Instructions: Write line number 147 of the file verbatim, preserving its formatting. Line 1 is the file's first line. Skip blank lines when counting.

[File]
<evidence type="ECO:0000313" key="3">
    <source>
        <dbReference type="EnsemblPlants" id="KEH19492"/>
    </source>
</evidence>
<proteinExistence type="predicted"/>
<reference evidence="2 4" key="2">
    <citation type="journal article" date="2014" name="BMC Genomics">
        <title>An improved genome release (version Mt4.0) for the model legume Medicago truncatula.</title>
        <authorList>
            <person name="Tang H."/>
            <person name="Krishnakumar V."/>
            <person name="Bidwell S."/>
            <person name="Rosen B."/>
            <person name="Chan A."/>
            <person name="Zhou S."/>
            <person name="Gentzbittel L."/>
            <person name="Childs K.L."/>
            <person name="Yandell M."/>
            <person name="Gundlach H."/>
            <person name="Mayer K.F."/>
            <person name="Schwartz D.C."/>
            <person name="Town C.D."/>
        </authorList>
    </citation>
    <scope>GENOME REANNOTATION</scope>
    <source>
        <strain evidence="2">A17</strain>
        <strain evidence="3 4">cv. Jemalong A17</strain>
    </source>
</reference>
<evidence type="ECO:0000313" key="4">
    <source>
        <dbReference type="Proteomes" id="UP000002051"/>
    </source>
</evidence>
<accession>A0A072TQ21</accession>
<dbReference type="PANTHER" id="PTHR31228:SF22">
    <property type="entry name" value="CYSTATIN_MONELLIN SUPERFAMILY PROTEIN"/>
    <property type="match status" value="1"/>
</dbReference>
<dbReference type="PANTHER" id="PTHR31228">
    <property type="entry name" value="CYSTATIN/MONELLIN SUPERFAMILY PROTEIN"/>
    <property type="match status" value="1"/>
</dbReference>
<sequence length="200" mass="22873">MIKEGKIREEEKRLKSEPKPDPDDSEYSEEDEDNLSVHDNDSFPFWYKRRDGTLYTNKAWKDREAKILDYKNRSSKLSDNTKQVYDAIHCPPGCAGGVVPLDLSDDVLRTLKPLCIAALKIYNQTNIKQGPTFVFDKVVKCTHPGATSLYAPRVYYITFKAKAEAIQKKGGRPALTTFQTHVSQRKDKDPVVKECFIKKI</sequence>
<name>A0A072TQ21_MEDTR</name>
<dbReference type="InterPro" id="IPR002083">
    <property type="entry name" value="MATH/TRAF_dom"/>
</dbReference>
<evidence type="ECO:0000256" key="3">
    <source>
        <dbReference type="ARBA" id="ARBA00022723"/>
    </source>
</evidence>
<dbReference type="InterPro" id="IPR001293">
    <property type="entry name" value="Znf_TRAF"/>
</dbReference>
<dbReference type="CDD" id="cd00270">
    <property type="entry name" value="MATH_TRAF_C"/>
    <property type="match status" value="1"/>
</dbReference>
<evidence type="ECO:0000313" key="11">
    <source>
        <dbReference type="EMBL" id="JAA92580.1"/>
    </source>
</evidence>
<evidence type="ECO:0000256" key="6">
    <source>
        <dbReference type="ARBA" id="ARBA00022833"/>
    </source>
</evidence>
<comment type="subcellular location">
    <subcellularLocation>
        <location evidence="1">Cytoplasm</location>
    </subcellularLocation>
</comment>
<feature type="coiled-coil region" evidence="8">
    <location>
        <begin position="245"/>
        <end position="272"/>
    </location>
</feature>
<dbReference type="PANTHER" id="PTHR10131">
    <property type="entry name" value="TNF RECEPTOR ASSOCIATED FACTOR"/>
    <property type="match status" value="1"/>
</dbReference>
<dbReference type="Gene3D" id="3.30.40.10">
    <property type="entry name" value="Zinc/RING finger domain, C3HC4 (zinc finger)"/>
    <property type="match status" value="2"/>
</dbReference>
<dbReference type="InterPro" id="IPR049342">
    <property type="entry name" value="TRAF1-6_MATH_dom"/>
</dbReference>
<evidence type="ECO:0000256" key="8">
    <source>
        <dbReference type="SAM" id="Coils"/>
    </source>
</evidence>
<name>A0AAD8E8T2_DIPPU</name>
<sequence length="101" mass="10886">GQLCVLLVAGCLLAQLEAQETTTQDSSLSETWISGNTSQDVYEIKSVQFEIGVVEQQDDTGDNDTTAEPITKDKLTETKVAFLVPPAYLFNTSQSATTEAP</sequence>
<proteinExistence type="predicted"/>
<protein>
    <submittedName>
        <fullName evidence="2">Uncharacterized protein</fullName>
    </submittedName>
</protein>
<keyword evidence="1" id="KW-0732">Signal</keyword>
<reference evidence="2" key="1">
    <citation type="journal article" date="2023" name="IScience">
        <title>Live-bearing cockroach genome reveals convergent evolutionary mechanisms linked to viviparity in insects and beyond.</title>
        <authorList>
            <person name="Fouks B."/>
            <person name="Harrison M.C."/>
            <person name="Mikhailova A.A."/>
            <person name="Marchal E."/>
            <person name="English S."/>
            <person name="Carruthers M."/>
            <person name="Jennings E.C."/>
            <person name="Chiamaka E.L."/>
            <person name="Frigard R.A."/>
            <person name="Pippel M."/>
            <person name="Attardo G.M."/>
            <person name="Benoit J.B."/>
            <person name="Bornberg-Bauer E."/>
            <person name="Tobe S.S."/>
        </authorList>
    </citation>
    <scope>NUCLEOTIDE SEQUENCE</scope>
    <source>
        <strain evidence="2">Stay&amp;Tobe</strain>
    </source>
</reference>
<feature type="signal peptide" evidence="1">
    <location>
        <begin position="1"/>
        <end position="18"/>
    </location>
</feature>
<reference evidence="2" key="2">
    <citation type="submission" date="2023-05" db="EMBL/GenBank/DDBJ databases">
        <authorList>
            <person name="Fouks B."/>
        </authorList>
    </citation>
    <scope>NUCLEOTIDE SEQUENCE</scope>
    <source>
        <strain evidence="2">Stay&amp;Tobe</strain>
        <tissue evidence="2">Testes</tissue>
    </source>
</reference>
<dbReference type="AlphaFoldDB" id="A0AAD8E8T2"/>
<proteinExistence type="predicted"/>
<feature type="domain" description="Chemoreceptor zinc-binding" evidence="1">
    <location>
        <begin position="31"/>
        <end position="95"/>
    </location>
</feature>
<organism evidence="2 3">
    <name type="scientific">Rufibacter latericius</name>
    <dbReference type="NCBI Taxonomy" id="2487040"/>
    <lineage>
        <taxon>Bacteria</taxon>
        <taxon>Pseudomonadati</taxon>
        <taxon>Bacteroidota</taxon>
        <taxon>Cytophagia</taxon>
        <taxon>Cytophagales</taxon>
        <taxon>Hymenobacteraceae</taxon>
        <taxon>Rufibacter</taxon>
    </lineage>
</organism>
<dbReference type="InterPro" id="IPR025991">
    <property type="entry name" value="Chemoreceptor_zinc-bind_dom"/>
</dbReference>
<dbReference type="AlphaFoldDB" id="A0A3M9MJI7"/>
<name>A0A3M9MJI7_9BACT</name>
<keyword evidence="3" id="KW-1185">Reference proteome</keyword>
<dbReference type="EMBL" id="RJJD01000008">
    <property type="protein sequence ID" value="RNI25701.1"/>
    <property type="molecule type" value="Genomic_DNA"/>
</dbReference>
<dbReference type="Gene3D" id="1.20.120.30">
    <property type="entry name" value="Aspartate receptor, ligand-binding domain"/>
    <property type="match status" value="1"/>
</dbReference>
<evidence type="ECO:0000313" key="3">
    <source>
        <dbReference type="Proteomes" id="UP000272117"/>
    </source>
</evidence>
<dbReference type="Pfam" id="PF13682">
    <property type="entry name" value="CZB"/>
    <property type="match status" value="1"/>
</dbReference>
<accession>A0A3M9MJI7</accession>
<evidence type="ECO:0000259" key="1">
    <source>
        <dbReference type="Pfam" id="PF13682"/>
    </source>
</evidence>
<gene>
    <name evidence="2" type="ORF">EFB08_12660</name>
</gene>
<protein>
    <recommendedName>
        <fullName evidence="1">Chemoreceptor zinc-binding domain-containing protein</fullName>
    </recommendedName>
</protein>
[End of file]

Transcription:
    <source>